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When Power And Water Failed, ‘Buy Nothing’ Groups Helped Fill The Gaps

Buy Nothing group members donated goods and also time to neighbors in need during last week's winter storm.
Buy Nothing group members donated goods and also time to neighbors in need during last week's winter storm.

From Texas Standard:

In the midst of last week’s storm, some Texans got to work donating time and goods to neighbors in need. And they did it through a network of small, local groups participating in the Buy Nothing Project.

Buy Nothing connects people in cities across Texas, and worldwide, through Facebook groups where neighbors can offer up or ask for help or items they need. Jennifer Lansdowne started one of the Austin groups, and says the idea behind the project is that everyone has something they aren’t using that could benefit someone else.

“You could give those things you don’t need to your neighbors, and meet them in the process and create a sense of community, which so many of us are lacking right now,” she told Texas Standard.

Last week, she says some items in high demand were water, diapers and milk.

But it wasn’t only goods people were sharing. Others donated time, helping with things like turning off city water supply to residents who were missing the shutoff key.

She says the relatively small geographic boundaries of the groups makes it easier for neighbors to help each other more quickly.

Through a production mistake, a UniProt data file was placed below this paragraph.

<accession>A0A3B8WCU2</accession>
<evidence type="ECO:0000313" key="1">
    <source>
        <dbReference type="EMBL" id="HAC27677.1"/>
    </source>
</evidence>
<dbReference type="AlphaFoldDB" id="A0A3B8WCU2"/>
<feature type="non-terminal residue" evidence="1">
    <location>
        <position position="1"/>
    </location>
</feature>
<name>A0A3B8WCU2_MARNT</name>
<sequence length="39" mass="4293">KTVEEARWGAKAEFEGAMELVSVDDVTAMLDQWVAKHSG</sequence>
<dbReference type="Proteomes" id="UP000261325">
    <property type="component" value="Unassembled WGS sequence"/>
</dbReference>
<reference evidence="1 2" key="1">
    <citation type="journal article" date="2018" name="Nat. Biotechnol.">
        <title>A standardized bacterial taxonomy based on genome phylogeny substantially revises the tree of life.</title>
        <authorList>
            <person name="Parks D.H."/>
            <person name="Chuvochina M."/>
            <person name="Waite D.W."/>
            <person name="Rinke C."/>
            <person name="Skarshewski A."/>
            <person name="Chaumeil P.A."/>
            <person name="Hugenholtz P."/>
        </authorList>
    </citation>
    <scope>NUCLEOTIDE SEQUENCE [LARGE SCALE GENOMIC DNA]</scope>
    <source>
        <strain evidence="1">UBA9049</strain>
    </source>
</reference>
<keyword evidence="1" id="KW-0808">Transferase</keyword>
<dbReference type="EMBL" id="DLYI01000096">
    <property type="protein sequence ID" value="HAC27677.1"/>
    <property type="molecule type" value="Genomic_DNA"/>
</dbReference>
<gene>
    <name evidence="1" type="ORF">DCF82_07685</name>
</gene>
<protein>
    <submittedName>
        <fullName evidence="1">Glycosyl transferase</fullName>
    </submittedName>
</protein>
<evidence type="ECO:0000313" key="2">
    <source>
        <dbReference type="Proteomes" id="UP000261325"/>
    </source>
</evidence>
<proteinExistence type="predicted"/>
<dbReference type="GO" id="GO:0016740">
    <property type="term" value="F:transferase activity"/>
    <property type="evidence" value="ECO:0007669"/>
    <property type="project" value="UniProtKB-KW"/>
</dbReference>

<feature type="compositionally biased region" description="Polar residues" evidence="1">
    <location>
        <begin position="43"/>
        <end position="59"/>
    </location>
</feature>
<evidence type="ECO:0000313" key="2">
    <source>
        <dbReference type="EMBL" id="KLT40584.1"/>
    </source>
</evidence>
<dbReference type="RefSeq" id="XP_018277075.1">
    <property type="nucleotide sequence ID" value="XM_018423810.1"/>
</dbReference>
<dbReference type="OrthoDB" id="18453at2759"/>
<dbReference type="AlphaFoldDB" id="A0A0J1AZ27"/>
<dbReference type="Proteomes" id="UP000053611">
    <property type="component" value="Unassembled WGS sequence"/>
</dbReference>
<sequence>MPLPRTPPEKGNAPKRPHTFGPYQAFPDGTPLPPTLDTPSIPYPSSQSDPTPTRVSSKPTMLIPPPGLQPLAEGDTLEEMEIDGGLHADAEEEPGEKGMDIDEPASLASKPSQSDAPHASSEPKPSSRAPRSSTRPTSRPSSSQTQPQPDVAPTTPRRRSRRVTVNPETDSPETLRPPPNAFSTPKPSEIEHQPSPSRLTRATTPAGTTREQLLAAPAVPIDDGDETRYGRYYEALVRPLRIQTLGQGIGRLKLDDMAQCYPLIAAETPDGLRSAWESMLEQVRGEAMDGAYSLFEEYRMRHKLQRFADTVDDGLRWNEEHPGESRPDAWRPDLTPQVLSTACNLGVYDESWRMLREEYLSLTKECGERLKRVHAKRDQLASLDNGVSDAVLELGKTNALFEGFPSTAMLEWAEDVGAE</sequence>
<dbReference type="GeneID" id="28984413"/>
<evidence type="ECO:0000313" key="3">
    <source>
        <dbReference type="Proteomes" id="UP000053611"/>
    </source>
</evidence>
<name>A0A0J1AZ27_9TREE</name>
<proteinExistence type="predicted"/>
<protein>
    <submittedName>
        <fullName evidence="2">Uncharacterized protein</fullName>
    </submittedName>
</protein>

The groups are also helping to build a sense of community that may have been missing before. Lansdowne says even group members who aren’t participating regularly benefit from the communal spirit.

“There’s a lot of the intangible that people don’t think of when they join,” she said. “You get to see other people’s gifting and live vicariously through them. So there are people that never actually give or gift, but they just watch all the magic unfold.”

Plus, the groups have the ability to crowdsource larger numbers of people for bigger jobs. Lansdowne says a senior home in her neighborhood was without power and water for an extended period of time, so neighbors brought residents cases of water from a distribution site.

“There’s been a lot of organizing and that’s some people’s gift is to organize,” she said. “[For example,] these people need this in a larger scale than normal; can we see the community rally around them and help them?”

Lansdowne says you can find a local group at, or visit the site to learn how to start your own group. It involves some training, which she says is “user-friendly,” and important so group founders have the tools they may need for future emergencies.

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